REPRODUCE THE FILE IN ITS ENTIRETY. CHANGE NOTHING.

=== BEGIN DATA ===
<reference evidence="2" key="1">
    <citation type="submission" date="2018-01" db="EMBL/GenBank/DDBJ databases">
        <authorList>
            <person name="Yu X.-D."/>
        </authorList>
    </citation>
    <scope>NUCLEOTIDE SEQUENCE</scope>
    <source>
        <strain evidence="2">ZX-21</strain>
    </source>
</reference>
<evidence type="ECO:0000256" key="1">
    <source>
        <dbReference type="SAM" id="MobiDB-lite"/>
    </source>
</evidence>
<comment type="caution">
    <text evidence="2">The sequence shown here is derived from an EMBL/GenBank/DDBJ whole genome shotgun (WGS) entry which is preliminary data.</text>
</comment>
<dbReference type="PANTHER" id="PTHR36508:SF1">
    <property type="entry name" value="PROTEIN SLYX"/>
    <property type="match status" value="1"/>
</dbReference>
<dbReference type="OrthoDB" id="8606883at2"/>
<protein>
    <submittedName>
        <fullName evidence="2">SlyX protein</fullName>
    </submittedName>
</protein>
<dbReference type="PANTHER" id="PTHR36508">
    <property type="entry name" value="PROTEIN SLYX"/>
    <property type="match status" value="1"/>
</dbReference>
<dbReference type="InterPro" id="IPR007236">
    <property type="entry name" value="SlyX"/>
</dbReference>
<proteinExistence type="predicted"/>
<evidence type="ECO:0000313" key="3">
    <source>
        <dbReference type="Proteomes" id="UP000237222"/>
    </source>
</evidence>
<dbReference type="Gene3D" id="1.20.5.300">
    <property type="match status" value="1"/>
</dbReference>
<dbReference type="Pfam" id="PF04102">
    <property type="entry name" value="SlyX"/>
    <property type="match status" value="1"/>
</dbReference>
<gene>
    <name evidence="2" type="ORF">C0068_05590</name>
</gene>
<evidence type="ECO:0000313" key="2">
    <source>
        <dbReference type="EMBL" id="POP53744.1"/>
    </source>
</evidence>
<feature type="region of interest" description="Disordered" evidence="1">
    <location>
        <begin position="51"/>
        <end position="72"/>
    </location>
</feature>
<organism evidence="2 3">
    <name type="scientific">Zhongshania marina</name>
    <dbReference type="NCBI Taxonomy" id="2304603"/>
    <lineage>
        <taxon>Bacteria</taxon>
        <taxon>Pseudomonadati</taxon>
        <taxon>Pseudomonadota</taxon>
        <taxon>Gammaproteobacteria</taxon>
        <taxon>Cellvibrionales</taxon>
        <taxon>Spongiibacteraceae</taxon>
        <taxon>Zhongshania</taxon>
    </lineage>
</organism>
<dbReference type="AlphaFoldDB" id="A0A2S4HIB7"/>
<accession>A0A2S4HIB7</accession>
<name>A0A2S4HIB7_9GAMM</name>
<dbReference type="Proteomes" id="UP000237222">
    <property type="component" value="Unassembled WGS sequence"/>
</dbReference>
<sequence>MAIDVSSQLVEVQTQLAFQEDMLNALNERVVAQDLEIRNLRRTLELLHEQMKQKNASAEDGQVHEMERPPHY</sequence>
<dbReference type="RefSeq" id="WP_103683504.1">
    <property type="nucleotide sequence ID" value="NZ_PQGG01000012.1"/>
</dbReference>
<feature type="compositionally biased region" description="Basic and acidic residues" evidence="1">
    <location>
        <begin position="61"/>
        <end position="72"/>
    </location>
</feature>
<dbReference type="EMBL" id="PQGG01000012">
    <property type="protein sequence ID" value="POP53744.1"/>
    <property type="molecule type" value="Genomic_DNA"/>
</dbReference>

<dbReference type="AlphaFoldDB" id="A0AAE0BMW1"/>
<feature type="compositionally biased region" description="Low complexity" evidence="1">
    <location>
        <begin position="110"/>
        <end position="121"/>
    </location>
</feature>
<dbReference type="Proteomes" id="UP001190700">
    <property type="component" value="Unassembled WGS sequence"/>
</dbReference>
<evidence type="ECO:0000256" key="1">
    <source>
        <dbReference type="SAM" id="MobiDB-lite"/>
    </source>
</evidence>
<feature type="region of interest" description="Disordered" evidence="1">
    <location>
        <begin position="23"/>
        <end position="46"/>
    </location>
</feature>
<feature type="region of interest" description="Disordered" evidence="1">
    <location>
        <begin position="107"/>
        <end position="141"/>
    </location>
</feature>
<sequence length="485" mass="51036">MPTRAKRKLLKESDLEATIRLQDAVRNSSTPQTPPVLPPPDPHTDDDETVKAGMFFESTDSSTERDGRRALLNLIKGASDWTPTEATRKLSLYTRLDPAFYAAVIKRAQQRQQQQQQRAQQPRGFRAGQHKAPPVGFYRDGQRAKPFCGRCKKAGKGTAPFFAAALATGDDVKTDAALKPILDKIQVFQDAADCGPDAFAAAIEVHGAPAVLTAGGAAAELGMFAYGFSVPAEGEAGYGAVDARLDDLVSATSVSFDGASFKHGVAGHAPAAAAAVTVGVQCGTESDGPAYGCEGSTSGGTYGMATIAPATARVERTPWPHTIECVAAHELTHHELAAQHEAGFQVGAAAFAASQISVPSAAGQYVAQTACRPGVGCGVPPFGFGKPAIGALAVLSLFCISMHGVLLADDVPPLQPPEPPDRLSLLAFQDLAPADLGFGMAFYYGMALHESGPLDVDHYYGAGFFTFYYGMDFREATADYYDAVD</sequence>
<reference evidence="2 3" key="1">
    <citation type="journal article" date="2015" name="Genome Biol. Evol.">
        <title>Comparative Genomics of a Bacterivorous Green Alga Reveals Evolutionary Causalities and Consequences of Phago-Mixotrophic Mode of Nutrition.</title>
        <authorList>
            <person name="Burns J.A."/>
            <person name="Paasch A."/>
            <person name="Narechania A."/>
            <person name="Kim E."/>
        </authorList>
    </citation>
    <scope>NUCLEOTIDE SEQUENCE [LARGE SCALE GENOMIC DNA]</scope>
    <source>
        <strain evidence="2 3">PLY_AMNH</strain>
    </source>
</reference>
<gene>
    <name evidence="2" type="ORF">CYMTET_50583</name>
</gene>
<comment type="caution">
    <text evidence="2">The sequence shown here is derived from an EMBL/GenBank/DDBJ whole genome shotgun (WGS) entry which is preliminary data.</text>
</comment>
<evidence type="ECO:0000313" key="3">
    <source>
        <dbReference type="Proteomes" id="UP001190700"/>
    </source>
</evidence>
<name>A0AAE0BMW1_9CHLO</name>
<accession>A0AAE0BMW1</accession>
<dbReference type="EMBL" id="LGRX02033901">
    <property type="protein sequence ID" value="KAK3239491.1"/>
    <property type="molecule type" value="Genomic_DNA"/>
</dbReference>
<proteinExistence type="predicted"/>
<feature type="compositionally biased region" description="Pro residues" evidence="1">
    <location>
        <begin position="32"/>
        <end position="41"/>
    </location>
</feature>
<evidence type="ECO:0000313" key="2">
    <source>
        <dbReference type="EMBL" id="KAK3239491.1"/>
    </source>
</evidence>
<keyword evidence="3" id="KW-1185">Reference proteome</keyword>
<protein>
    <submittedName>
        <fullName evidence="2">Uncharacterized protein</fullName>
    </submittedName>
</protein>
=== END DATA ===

<reference evidence="2" key="1">
    <citation type="submission" date="2018-01" db="EMBL/GenBank/DDBJ databases">
        <authorList>
            <person name="Yu X.-D."/>
        </authorList>
    </citation>
    <scope>NUCLEOTIDE SEQUENCE</scope>
    <source>
        <strain evidence="2">ZX-21</strain>
    </source>
</reference>
<evidence type="ECO:0000256" key="1">
    <source>
        <dbReference type="SAM" id="MobiDB-lite"/>
    </source>
</evidence>
<comment type="caution">
    <text evidence="2">The sequence shown here is derived from an EMBL/GenBank/DDBJ whole genome shotgun (WGS) entry which is preliminary data.</text>
</comment>
<dbReference type="PANTHER" id="PTHR36508:SF1">
    <property type="entry name" value="PROTEIN SLYX"/>
    <property type="match status" value="1"/>
</dbReference>
<dbReference type="OrthoDB" id="8606883at2"/>
<protein>
    <submittedName>
        <fullName evidence="2">SlyX protein</fullName>
    </submittedName>
</protein>
<dbReference type="PANTHER" id="PTHR36508">
    <property type="entry name" value="PROTEIN SLYX"/>
    <property type="match status" value="1"/>
</dbReference>
<dbReference type="InterPro" id="IPR007236">
    <property type="entry name" value="SlyX"/>
</dbReference>
<proteinExistence type="predicted"/>
<evidence type="ECO:0000313" key="3">
    <source>
        <dbReference type="Proteomes" id="UP000237222"/>
    </source>
</evidence>
<dbReference type="Gene3D" id="1.20.5.300">
    <property type="match status" value="1"/>
</dbReference>
<dbReference type="Pfam" id="PF04102">
    <property type="entry name" value="SlyX"/>
    <property type="match status" value="1"/>
</dbReference>
<gene>
    <name evidence="2" type="ORF">C0068_05590</name>
</gene>
<evidence type="ECO:0000313" key="2">
    <source>
        <dbReference type="EMBL" id="POP53744.1"/>
    </source>
</evidence>
<feature type="region of interest" description="Disordered" evidence="1">
    <location>
        <begin position="51"/>
        <end position="72"/>
    </location>
</feature>
<organism evidence="2 3">
    <name type="scientific">Zhongshania marina</name>
    <dbReference type="NCBI Taxonomy" id="2304603"/>
    <lineage>
        <taxon>Bacteria</taxon>
        <taxon>Pseudomonadati</taxon>
        <taxon>Pseudomonadota</taxon>
        <taxon>Gammaproteobacteria</taxon>
        <taxon>Cellvibrionales</taxon>
        <taxon>Spongiibacteraceae</taxon>
        <taxon>Zhongshania</taxon>
    </lineage>
</organism>
<dbReference type="AlphaFoldDB" id="A0A2S4HIB7"/>
<accession>A0A2S4HIB7</accession>
<name>A0A2S4HIB7_9GAMM</name>
<dbReference type="Proteomes" id="UP000237222">
    <property type="component" value="Unassembled WGS sequence"/>
</dbReference>
<sequence>MAIDVSSQLVEVQTQLAFQEDMLNALNERVVAQDLEIRNLRRTLELLHEQMKQKNASAEDGQVHEMERPPHY</sequence>
<dbReference type="RefSeq" id="WP_103683504.1">
    <property type="nucleotide sequence ID" value="NZ_PQGG01000012.1"/>
</dbReference>
<feature type="compositionally biased region" description="Basic and acidic residues" evidence="1">
    <location>
        <begin position="61"/>
        <end position="72"/>
    </location>
</feature>
<dbReference type="EMBL" id="PQGG01000012">
    <property type="protein sequence ID" value="POP53744.1"/>
    <property type="molecule type" value="Genomic_DNA"/>
</dbReference>

<dbReference type="AlphaFoldDB" id="A0AAE0BMW1"/>
<feature type="compositionally biased region" description="Low complexity" evidence="1">
    <location>
        <begin position="110"/>
        <end position="121"/>
    </location>
</feature>
<dbReference type="Proteomes" id="UP001190700">
    <property type="component" value="Unassembled WGS sequence"/>
</dbReference>
<evidence type="ECO:0000256" key="1">
    <source>
        <dbReference type="SAM" id="MobiDB-lite"/>
    </source>
</evidence>
<feature type="region of interest" description="Disordered" evidence="1">
    <location>
        <begin position="23"/>
        <end position="46"/>
    </location>
</feature>
<feature type="region of interest" description="Disordered" evidence="1">
    <location>
        <begin position="107"/>
        <end position="141"/>
    </location>
</feature>
<sequence length="485" mass="51036">MPTRAKRKLLKESDLEATIRLQDAVRNSSTPQTPPVLPPPDPHTDDDETVKAGMFFESTDSSTERDGRRALLNLIKGASDWTPTEATRKLSLYTRLDPAFYAAVIKRAQQRQQQQQQRAQQPRGFRAGQHKAPPVGFYRDGQRAKPFCGRCKKAGKGTAPFFAAALATGDDVKTDAALKPILDKIQVFQDAADCGPDAFAAAIEVHGAPAVLTAGGAAAELGMFAYGFSVPAEGEAGYGAVDARLDDLVSATSVSFDGASFKHGVAGHAPAAAAAVTVGVQCGTESDGPAYGCEGSTSGGTYGMATIAPATARVERTPWPHTIECVAAHELTHHELAAQHEAGFQVGAAAFAASQISVPSAAGQYVAQTACRPGVGCGVPPFGFGKPAIGALAVLSLFCISMHGVLLADDVPPLQPPEPPDRLSLLAFQDLAPADLGFGMAFYYGMALHESGPLDVDHYYGAGFFTFYYGMDFREATADYYDAVD</sequence>
<reference evidence="2 3" key="1">
    <citation type="journal article" date="2015" name="Genome Biol. Evol.">
        <title>Comparative Genomics of a Bacterivorous Green Alga Reveals Evolutionary Causalities and Consequences of Phago-Mixotrophic Mode of Nutrition.</title>
        <authorList>
            <person name="Burns J.A."/>
            <person name="Paasch A."/>
            <person name="Narechania A."/>
            <person name="Kim E."/>
        </authorList>
    </citation>
    <scope>NUCLEOTIDE SEQUENCE [LARGE SCALE GENOMIC DNA]</scope>
    <source>
        <strain evidence="2 3">PLY_AMNH</strain>
    </source>
</reference>
<gene>
    <name evidence="2" type="ORF">CYMTET_50583</name>
</gene>
<comment type="caution">
    <text evidence="2">The sequence shown here is derived from an EMBL/GenBank/DDBJ whole genome shotgun (WGS) entry which is preliminary data.</text>
</comment>
<evidence type="ECO:0000313" key="3">
    <source>
        <dbReference type="Proteomes" id="UP001190700"/>
    </source>
</evidence>
<name>A0AAE0BMW1_9CHLO</name>
<accession>A0AAE0BMW1</accession>
<dbReference type="EMBL" id="LGRX02033901">
    <property type="protein sequence ID" value="KAK3239491.1"/>
    <property type="molecule type" value="Genomic_DNA"/>
</dbReference>
<proteinExistence type="predicted"/>
<feature type="compositionally biased region" description="Pro residues" evidence="1">
    <location>
        <begin position="32"/>
        <end position="41"/>
    </location>
</feature>
<evidence type="ECO:0000313" key="2">
    <source>
        <dbReference type="EMBL" id="KAK3239491.1"/>
    </source>
</evidence>
<keyword evidence="3" id="KW-1185">Reference proteome</keyword>
<protein>
    <submittedName>
        <fullName evidence="2">Uncharacterized protein</fullName>
    </submittedName>
</protein>